90 percent more breast cancers are detected when doctors combine 2D and 3D mammography, according to study published in the June issue of RSNA’s Radiology journal
When it comes to fighting breast cancer, mammography screening is often considered the first line of defense. Many medical association guidelines, such as the American Cancer Society and the European Society of Breast Imaging, recommend that women between 40 and 50 years of age start receiving regular breast cancer screenings every one to three years. Finding breast cancer early reduces a woman’s risk of dying from the disease by 25-30 percent or more.
There are two types of mammograms. A conventional mammogram, commonly known as 2D or Full-Field Digital Mammography (FFDM), creates a two-dimensional image of the breast. Digital breast tomosynthesis, also known as DBT or 3D mammography, is an advanced technology that uses multiple low dose X-ray images of the breast tissue to create a three-dimensional picture of the breast, helping radiologists see regions of interest in the breast free from other overlapping tissue.
“In the U.S., both 2D and 3D mammography are used for breast cancer screening,” says Dr. Pierpaolo Pattacini, director of the Department of Diagnostic Imaging and Lab Medicine at Santa Maria Nuova Hospital (IRCCS) in Reggio Emilia, Italy. “It is more common for clinicians in the U.S. to use 3D mammography. However, in Europe, 3D mammography is not used for population-based screening programs.”
Dr. Pattacini and a team of radiologists and scientists in charge of the breast cancer screening program in Reggio Emilia set out to test the effectiveness of 3D mammography for screening by combining it with the 2D mode. Their goal was to see if the combination of 2D and 3D mammography could have a beneficial impact on patient prognosis compared with 2D alone.
The study was the first European clinical study of 2D and 3D mammography to be conducted as a population-based prospective randomized trial, the gold standard method in evidence-based medicine.
“We divided women into two statistically equivalent groups: one group was screened with 2D mammography and treated accordingly, while women in the second group were treated with the results from interpretation of 2D and 3D scans combined,” Dr. Pattacini says.
Dr. Pattacini and the team conducted breast cancer screening exams on roughly 20,000 women using GE Healthcare mammography technology, comparing results from the 2D and 3D combination to those from 2D alone. The results were astounding. By adding 3D to 2D mammography for screening, the researchers detected 90 percent more cancers than with 2D alone – and with a similar recall rate.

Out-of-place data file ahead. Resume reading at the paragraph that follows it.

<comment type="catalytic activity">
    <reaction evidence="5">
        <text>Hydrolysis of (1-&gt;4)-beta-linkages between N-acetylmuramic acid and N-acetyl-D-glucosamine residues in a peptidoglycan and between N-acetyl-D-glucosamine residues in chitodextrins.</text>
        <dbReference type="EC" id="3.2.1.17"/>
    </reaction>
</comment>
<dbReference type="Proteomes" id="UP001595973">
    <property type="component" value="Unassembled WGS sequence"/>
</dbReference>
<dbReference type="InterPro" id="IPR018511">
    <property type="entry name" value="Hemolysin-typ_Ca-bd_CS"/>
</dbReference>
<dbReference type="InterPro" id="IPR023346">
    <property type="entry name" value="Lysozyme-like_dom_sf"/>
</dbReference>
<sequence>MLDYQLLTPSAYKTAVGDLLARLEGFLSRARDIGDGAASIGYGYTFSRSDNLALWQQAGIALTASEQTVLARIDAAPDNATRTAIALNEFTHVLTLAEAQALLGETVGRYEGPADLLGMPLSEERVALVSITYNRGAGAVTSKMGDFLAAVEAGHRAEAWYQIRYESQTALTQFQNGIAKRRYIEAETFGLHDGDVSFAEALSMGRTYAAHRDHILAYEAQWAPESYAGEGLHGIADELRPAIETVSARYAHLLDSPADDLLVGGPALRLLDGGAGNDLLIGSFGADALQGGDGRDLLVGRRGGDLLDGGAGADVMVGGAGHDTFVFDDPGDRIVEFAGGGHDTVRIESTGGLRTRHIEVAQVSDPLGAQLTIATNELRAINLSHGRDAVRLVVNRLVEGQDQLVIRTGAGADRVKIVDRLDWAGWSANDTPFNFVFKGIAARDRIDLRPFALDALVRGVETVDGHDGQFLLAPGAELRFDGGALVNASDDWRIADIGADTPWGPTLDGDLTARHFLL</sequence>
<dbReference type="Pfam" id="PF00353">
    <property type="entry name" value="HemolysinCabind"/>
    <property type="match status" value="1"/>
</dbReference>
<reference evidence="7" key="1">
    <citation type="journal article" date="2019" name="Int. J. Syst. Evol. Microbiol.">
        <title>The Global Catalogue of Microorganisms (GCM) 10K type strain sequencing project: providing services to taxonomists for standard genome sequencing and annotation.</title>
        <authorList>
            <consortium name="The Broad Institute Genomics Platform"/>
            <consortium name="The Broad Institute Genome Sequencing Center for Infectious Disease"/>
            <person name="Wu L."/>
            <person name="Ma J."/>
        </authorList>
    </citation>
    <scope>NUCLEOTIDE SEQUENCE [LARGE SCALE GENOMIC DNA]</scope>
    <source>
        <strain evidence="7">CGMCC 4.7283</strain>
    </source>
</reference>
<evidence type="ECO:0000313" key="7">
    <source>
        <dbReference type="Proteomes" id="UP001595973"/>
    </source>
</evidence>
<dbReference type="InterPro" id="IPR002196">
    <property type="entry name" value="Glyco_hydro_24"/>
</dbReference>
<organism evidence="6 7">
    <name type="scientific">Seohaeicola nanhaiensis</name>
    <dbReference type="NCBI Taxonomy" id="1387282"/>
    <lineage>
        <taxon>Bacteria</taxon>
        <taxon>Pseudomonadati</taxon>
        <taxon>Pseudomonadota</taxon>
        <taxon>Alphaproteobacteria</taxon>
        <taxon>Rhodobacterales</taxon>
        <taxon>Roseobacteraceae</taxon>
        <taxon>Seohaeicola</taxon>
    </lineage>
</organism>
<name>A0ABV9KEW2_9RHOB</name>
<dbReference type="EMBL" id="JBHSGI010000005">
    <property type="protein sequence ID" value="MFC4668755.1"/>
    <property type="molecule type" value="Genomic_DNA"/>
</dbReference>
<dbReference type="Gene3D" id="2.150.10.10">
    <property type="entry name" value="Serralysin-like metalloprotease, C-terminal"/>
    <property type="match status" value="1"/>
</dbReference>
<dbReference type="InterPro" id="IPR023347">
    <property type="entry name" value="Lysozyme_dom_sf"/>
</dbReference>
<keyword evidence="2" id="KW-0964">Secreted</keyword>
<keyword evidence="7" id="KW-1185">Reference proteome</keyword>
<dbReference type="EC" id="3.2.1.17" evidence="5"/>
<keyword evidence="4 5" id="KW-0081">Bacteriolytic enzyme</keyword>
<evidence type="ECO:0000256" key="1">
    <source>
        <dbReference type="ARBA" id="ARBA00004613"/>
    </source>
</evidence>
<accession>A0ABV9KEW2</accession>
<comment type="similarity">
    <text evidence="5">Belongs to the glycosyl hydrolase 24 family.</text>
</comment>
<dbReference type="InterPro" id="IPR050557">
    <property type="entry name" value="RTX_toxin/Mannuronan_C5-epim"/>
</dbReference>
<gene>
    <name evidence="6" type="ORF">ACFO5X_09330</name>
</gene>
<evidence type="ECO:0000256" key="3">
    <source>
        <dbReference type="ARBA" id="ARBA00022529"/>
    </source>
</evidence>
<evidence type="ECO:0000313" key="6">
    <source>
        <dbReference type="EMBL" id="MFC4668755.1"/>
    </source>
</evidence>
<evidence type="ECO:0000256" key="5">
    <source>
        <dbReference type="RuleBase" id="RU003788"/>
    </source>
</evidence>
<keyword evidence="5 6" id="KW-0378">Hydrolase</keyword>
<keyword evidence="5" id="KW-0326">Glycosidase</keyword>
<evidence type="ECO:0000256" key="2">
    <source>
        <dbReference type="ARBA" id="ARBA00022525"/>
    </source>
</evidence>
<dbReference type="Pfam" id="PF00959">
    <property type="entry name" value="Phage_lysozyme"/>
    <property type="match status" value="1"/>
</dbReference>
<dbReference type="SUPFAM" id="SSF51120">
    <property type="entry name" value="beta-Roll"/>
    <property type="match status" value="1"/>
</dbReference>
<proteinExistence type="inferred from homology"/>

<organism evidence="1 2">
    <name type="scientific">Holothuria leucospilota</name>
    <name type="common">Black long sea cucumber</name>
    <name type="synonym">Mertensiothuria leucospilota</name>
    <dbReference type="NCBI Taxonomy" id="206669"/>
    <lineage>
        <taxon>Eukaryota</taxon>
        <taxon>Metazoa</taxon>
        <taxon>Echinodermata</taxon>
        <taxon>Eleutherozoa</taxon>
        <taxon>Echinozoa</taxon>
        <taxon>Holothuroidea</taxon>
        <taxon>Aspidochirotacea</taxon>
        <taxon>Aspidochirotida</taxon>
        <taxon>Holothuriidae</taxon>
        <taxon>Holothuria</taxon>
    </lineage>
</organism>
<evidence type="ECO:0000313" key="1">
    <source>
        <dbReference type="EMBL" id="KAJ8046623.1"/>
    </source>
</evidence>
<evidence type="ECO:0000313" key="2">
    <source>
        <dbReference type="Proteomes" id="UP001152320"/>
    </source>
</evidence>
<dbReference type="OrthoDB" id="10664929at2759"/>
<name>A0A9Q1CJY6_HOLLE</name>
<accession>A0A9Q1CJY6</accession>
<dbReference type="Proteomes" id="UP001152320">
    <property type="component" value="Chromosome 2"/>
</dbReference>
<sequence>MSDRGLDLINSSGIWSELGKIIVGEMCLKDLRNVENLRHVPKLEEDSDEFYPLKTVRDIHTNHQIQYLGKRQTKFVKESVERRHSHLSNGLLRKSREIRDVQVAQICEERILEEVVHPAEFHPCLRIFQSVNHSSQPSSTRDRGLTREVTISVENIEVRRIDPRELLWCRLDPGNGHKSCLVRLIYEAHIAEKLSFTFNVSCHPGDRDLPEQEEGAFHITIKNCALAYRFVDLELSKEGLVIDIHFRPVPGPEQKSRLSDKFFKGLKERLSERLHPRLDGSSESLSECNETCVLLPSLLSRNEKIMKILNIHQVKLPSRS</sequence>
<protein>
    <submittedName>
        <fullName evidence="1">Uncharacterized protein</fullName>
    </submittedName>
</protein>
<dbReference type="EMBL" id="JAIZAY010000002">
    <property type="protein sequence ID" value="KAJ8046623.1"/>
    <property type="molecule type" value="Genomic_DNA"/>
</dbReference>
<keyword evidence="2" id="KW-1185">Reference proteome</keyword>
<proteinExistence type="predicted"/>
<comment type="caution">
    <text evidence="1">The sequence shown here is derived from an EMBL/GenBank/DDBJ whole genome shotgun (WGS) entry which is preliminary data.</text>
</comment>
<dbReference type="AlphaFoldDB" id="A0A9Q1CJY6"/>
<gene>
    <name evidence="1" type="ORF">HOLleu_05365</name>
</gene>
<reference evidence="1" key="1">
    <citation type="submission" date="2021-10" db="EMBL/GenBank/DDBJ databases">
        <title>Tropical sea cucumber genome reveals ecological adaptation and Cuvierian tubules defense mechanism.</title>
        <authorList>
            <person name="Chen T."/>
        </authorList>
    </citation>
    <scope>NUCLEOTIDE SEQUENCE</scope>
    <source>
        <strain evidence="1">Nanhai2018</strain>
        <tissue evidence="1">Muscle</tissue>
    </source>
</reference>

“The fact that we saw a similar recall rate and a significant increase in the percentage of cancers detected suggests that we saw cancers earlier, which we hope will ultimately have a beneficial impact on breast cancer prognosis,” Dr. Pattacini says.
The study also found the addition of 3D mammography provided similar detection rates in all breast density classes, with roughly a 70 percent increase in detection in women with dense breasts. It also showed a 94 percent increase in detecting small invasive cancers, which are usually more treatable, and a 122 percent increase in detecting medium-sized invasive cancers. Another benefit of adding 3D mode is the percentage of false positive results – women called back for further tests despite not having a cancer diagnosis – was 25 percent lower compared to 2D alone, helping to avoid additional exams and anxiety.
“Our data confirms the excellent results of 3D mammography, previously evidenced in other European prospective studies carried out on large-population screening programs,” Dr. Pattacini says. “But our results go a step further: only randomized trials can offer data that will evaluate the effectiveness of a new screening technology, like whether it can determine if adding 3D mammography to screenings will mean fewer interval cancers are found between screenings. That’s why other ongoing trials in Europe and the U.S. have a similar design.”
Indeed, the study’s target population included women between ages 45 and 70 who are actively enrolled in the screening program, which uses a fixed-appointment call and re-call system. Three out of the six provincial mammography centers in Reggio Emilia were included in the study, and mammogram readings were centralized and performed by ten radiologists.
“We believe that 3D mammography has marked a key point in the technological evolution of breast imaging, taking into account new research on personalized breast cancer screening,” Dr. Pattacini says. “I think our study will for sure be a turning point to promote 3D mammography for screening. It’s an open door to the future.”